In general, CMBS loans are not available for owner-occupied commercial real estate. Instead, businesses usually need to get a bank loan or an SBA loan if they want to purchase a building that they will occupy. However, in certain situations, larger businesses may be able to utilize conduit financing to purchase an owner-occupied commercial property.
In most circumstances, owner-occupied conduit loans are only available for properties that are partially owner-occupied. For example, if mid-size or larger business purchases a property and only uses a certain portion of it, say 50-60%, and decides to rent out the remaining portion to a tenant with great credit, the property could be CMBS-eligible.
Owned-Occupied CMBS Loans Have Stricter Lending Requirements
If only part of the building is owner occupied, the remaining barrier to conduit financing remains the financial strength of the company itself. Since owned-occupied CMBS loans are significantly riskier for lenders, they will most likely want to take a look at the borrower’s credit score and see audited tax and income statements for the last several years. Companies with growing revenues, strong profits, and low amounts of debt are generally good candidates. In general, lenders are more likely to approve of owner-occupied CMBS refinancing, and somewhat less likely to approve of the acquisition of a property that the borrower plans to occupy in the future.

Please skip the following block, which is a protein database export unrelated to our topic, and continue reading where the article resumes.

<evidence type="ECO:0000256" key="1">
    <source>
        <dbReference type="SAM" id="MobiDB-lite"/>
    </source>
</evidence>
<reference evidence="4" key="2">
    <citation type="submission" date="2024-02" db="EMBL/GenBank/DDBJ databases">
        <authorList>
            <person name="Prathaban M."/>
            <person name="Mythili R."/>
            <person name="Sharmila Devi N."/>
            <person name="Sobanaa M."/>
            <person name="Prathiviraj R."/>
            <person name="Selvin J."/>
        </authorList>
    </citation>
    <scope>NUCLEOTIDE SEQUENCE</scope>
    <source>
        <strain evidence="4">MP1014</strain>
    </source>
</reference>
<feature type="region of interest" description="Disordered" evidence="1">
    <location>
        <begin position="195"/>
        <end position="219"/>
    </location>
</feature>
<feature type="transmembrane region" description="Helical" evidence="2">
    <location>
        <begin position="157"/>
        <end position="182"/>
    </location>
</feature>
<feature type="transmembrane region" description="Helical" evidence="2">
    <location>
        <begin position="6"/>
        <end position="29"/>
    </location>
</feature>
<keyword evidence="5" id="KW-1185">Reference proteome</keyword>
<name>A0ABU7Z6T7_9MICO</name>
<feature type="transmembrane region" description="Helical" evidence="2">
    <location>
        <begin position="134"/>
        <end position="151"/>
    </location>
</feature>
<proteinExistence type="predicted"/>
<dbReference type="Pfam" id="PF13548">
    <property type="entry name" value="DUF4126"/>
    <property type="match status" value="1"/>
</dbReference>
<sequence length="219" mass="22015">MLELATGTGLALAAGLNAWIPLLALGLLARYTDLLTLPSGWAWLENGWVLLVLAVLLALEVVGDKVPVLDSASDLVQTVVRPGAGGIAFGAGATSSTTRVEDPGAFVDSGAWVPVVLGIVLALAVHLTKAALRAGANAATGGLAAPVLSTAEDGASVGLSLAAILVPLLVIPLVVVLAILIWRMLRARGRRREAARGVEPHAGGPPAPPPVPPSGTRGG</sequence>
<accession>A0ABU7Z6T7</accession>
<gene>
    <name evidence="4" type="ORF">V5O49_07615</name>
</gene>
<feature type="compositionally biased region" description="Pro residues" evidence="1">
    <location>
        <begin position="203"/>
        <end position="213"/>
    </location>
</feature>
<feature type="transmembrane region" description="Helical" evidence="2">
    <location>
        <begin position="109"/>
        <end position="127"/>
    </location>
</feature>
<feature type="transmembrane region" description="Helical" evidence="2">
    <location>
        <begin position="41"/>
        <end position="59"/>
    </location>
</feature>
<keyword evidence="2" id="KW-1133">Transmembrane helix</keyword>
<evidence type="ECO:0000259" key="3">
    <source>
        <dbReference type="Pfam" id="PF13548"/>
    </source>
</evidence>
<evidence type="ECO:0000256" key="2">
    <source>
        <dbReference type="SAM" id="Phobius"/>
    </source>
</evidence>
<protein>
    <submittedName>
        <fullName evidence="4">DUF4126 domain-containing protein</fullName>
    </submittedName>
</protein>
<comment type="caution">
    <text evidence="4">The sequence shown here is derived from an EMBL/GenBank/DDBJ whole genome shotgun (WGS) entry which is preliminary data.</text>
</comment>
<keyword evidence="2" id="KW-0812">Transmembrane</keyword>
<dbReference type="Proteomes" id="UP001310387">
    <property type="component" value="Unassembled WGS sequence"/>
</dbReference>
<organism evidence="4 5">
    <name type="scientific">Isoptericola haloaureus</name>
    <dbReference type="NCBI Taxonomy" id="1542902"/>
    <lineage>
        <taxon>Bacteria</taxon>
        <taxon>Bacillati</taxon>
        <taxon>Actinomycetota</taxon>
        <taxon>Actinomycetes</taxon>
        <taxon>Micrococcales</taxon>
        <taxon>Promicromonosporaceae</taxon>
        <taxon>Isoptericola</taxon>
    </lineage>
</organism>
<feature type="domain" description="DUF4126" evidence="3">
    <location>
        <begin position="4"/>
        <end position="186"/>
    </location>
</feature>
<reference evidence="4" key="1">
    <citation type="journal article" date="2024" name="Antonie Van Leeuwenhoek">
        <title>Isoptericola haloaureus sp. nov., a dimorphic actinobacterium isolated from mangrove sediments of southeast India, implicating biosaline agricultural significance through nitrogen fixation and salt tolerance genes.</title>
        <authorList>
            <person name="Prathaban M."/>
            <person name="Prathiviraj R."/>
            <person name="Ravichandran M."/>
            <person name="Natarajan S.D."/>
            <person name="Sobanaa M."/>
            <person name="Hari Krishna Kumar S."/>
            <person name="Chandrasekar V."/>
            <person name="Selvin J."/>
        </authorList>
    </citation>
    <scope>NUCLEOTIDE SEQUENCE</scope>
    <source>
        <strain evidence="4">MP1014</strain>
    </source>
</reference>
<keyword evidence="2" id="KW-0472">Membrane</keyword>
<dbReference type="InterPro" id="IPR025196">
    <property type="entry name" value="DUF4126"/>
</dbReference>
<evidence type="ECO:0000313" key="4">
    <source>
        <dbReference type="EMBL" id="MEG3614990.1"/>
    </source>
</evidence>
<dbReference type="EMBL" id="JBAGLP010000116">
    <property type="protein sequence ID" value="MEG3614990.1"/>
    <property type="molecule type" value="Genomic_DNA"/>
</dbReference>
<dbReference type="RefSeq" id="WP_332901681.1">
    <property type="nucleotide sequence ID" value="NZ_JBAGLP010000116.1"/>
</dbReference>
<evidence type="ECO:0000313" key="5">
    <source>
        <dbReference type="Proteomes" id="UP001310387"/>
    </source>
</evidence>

If the lender decides to approve the borrower, the borrower will most likely have to form a separate entity (if they have not already done so), in order to lease the property back to themselves. In many cases, the borrower will sign a long-term “synthetic lease” with the building-owning entity. Just as with other conduit loans, this entity must typically be a bankruptcy-remote special purpose entity (SPE), in order to reduce risks for both the borrower and the lender.